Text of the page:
Should you have a client you feel may be mentally challenged to the point of being legally incapacitated, you may be forced to have either a guardian ad litem or full guardian appointed under Title 20, the probate, estates and fiduciaries code. More specifically, when an incapacitated person is a party to a lawsuit, they must be represented by a guardian pursuant to Pa R.C.P. Rule 2053. Upon petition, the court can appoint a guardian ad litem if it finds a party is incapacitated after a hearing and a showing of clear and convincing evidence. 20 Pa. C.S. Section 5511(f) defines who may be appointed as guardian as, “any qualified individual, a corporate fiduciary, a nonprofit corporation, a guardianship support agency under Subchapter F (relating to guardianship support) or a county agency.” Similar to the power of attorney, a guardianship may be limited or more inclusive.
The Pennsylvania Superior Court first addressed the issue of whether an incapacitated person can file for divorce in Syno v. Syno, 406 Pa. Super. 218 (1991). The court in Syno held that being incompetent is not an outright bar to filing for divorce, but in such a case the court must appoint a guardian to represent the incapacitated person.
The issue of divorce and an incapacitated party was again before the Superior Court more recently. In Berry v. Berry, 197 A.3d 788 (2018), the court made it clear that if the capacity of either party is raised or questioned, the court must investigate further to determine if the party/parties are able to proceed or if a guardian needs to be appointed.
In Berry, the wife filed for divorce after 63 years of marriage. The wife’s decision to file was based on the husband’s noncompliance with taking his dementia medication causing his behavior to become irrational and the wife was attempting to protect her assets. At one point, the husband filed a motion with the court to appoint a guardian ad litem for the wife. The court did not further investigate the wife’s capacity and, instead, denied the motion once it was presented with documentation that the parties’ daughter was power of attorney for the wife. Later in the proceedings, the husband was too ill to be present in court and the court proceeded with the parties’ son acting as the husband’s power of attorney even though there was no documentation of his power of attorney presented. Ultimately, a divorce decree was entered without the court ever having a hearing on either party’s mental capacity. The wife appealed to challenging the equitable distribution award. The Superior Court never got so far as to address the wife’s issue, though. Rather, the court determined that the decree should never have been entered since the parties’ mental capacity had been raised as an issue, but the lower court did not do anything to determine if the parties were, in fact, capable of proceeding. It should be noted that the husband passed away before the case was heard by the Superior Court. As such, the court could not send the case back for further investigation and, instead, the court vacated the divorce decree.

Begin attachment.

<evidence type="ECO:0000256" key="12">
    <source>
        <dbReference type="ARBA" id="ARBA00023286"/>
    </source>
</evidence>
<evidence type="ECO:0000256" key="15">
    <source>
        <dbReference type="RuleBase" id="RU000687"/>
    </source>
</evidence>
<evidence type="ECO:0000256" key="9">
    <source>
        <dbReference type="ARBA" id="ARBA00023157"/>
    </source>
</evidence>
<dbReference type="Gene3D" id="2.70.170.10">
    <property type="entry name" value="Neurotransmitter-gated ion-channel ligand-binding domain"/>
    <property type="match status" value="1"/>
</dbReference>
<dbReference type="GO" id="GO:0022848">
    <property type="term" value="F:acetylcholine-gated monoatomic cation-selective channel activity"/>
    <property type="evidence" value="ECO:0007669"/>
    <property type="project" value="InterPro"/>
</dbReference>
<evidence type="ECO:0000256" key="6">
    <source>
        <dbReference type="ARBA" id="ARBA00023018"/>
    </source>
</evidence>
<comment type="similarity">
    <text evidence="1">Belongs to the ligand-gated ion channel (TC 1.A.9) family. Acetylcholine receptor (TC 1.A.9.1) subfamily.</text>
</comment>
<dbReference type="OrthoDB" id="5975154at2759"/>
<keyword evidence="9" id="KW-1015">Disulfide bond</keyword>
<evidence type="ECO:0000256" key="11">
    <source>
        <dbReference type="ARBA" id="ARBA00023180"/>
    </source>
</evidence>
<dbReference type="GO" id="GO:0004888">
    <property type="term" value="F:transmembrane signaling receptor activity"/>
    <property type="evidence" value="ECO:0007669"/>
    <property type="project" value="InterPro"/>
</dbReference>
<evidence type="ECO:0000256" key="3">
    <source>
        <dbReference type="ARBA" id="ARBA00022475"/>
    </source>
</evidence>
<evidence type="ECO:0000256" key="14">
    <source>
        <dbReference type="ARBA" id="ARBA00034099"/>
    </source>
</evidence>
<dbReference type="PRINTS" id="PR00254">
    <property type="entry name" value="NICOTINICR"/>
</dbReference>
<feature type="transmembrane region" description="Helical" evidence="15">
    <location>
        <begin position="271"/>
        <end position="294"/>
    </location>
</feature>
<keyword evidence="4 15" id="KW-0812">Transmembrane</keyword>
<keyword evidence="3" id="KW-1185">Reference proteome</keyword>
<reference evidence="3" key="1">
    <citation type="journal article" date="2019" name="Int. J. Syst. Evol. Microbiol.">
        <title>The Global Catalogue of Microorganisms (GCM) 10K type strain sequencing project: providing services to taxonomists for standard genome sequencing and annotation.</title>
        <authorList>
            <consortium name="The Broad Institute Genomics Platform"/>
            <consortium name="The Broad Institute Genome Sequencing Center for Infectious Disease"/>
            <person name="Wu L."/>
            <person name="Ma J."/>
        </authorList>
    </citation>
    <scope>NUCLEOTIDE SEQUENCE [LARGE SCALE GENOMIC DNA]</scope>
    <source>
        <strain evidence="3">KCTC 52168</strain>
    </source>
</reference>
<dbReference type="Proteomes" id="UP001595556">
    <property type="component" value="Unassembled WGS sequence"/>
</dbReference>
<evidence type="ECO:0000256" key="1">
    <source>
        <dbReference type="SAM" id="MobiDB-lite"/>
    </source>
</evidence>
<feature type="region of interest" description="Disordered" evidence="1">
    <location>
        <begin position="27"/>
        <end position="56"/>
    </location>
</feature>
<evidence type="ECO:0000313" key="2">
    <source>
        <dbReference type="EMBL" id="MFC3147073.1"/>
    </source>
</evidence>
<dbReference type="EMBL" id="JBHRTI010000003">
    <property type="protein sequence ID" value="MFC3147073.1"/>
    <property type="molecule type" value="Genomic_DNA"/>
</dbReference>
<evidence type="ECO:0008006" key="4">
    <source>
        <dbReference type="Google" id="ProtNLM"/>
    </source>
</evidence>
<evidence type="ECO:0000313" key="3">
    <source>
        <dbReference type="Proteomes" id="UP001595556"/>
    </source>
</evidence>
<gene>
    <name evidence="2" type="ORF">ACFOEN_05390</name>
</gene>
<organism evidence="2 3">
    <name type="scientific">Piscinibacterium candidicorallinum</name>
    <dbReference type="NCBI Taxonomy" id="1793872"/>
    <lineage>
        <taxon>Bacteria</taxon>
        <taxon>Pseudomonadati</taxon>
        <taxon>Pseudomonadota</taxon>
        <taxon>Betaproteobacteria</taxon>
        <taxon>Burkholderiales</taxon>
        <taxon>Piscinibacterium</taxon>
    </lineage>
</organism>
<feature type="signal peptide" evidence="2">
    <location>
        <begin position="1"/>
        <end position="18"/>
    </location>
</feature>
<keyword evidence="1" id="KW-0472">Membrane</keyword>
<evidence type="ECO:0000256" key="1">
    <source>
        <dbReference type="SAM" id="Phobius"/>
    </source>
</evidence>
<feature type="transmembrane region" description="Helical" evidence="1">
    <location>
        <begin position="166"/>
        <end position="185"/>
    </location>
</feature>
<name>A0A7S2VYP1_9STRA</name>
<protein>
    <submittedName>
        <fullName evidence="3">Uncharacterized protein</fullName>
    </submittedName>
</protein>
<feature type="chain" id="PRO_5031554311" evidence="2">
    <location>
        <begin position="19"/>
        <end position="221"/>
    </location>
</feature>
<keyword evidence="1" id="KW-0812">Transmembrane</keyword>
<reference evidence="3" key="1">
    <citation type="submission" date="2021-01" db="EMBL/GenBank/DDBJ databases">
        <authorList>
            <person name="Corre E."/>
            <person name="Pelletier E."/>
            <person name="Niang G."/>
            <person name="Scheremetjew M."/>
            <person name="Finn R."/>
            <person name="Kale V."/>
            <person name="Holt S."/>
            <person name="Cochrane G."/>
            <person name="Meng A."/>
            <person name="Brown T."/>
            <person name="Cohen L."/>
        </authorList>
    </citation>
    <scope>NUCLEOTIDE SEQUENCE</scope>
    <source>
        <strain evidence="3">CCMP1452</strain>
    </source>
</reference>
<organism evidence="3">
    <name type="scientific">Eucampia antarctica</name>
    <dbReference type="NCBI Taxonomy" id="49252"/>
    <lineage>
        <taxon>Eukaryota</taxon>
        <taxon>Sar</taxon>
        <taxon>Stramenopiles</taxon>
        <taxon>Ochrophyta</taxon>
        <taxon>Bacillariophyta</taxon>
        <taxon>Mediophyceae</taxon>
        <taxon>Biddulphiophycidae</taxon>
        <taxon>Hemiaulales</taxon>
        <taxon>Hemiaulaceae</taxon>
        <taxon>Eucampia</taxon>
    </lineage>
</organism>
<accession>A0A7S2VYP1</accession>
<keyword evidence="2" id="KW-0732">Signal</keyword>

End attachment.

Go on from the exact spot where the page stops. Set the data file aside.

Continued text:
There are other issues other than capacity that also must be considered when dealing with a gray divorce. One such issue involves savings and retirement assets. The parties may have worked for 30 years and thought they accumulated enough for retirement, but then are faced with supporting two households, a financially dependent spouse and possible health care issues. Careful consideration must be taken when dividing the marital estate and these issues must be contemplated when doing so.
Additionally, especially if one spouse stayed home to care for the children allowing the other spouse to work and focus on career, it is important to consider an extended award of alimony. The parties may also have additional responsibilities and costs to consider, such as paying for their children’s education and caring for aging parents.
Health insurance is another issue to consider. While it is important for everyone to have health insurance, it is even more necessary as health issues arise as the parties age. Costs of health insurance after divorce need to be considered before finalizing a divorce.
As people continue to live longer and no longer feel they need to be trapped in a joyless marriage, it is likely we will continue to see an increase in gray divorces. Couples may have raised families together, but simply fell out of love or no longer feel the need to remain married with their children out of the house and starting their own lives. If you are one of those people considering divorce over 50, make sure you talk to a lawyer to protect yourself and your future.
Donna M. Marcus is an associate attorney in the Norristown office of Weber Gallagher Simpson Stapleton Fires & Newby. She concentrates her practice on family law including divorce, child support and custody matters. Previously, she was an assistant district attorney in Philadelphia in the Child Support Enforcement Unit. Contact her at firstname.lastname@example.org.